This new understanding of brands is more realistic than industrial-era branding because it recognizes that brands are not idealized, remote icons, but rather living, breathing social systems. Open brands provide a way for artisanal enterprises and their suppliers and customers to collectively express a shared commitment to certain standards of quality, production ethics and community values.

Mestieri-based branding will establish strong, credible linkages between artisan-producers and customers via API-based platforms for design, production and retail. Designers will be able to instill their authentic, distinctive craftsmanship into products, and highly distributed local manufacturing outlets around the world will be able to deliver higher quality products. Customers will enjoy the conveniences of vast choice, on-demand production, customized features and express delivery – and companies will avoid the inefficiencies, limited choices and unsold inventories that plague conventional production.

Of course, many questions remain unanswered. How shall the new generation of artisans learn and cultivate their skills? How can artisanal companies develop the brand relationships with customers and fend off takeovers by large companies that wish to stifle the competitive alternatives that they offer?

To be sure, incumbent market players, especially large companies invested in old infrastructures and business models, will resist this new world. That is always the case when disruptive innovation arises. And startups will need to be savvy in maintaining their integrity of vision, especially since large companies will find it convenient to buy startups as a way to learn new tricks.

But we have seen how each new generation of tech innovators always has some determined visionaries eager to break with the old ways and forge new paths that are both profitable and socially appealing. These challenges will be made easier by the proliferation of “out of control” technologies that can work on open digital networks.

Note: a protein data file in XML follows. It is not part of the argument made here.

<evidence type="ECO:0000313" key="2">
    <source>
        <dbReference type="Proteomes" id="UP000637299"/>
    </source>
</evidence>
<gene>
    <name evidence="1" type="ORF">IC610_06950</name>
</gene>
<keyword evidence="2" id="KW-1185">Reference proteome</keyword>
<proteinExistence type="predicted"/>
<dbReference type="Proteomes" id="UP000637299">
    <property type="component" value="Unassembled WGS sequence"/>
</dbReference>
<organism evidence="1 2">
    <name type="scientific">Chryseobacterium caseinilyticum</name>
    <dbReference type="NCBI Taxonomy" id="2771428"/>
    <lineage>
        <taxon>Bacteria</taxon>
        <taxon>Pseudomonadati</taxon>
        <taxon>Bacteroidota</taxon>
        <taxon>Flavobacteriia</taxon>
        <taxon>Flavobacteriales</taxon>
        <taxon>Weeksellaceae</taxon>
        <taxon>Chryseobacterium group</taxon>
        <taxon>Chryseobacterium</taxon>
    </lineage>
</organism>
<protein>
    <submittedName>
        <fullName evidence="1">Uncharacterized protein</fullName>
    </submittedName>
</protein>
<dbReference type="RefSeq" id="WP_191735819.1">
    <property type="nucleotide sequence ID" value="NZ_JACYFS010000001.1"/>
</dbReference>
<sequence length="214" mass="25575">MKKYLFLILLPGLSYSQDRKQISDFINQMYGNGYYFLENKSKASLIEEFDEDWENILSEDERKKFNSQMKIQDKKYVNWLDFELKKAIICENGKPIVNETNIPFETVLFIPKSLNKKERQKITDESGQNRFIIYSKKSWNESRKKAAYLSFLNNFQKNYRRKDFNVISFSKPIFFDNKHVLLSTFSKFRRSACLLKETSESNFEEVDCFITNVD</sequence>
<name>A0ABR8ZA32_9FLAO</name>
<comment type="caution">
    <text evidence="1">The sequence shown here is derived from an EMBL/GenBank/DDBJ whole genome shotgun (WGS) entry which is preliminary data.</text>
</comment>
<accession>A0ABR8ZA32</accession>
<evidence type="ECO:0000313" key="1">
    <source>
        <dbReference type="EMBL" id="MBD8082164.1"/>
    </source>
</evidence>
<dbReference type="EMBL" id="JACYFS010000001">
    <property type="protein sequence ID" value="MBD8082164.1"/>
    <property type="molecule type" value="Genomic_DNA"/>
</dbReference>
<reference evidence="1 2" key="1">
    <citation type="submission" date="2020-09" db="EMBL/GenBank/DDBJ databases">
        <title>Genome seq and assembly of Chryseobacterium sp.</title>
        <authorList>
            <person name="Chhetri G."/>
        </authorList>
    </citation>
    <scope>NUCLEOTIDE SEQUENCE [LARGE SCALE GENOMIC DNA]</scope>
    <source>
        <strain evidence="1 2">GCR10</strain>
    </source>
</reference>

Artisanal production will not supplant everything else. There will still be large manufacturing concerns based on economies of scale. But they will coexist with – and be challenged by – networks of smaller companies and solo businesses that can compete with greater agility, speed and customization.

The new production capabilities will post a clear challenge to traditional consumer culture, however. For years, manufacturers have cultivated a strict dichotomy between low quality/low price and prestigious brands/high price (but not necessarily high quality/high price). The challenge going forward will be to validate the market position of higher quality/higher price products (but not luxury, not Cucinelli’s). This will not be a trivial challenge.

The transition will also require visionary entrepreneurs who are willing to understand the new technologies and master the artisanal skills to shape new commercial models. These leaders must have a commitment to quality and taste, and recognize that redefining mainstream consumer expectations will take time. Within their companies, too, they will need to develop new forms of apprenticeships and education to nourish artisanal cultures, especially as existing masters of various crafts grow older.

Finally, the rise of the Mestieri production culture will require appropriate frameworks of applications. Mainstream social networks today are still mostly used for entertainment. While there are a number of game-changing platforms for crowdsourcing and crowdfunding, these applications will need to expand and become more versatile if they are to become engines for digital artisans.

Many unresolved issues will need to be addressed, obviously, but it is clear that as the company of tomorrow moves to open platforms, traditional linear chains of production developed in the industrial era will give way to loose networks of designers, producers and customers. And this will require that we understand production as far more than a transactional process, and more as a deeply relational one.

Maurizio Rossi started his business career in sales and new market development for Rossimoda, a leading Italian luxury footwear company started by his grandfather. In the early 1990s, Rossi started a new sports apparel business division, Vista Point, whose brands he licensed and distributed globally for over ten years. Rossimoda was later acquired by the luxury giant LVMH. In 2005, Rossi cofounded H-FARM, a platform for incubating a new generation of Italian entrepreneurs.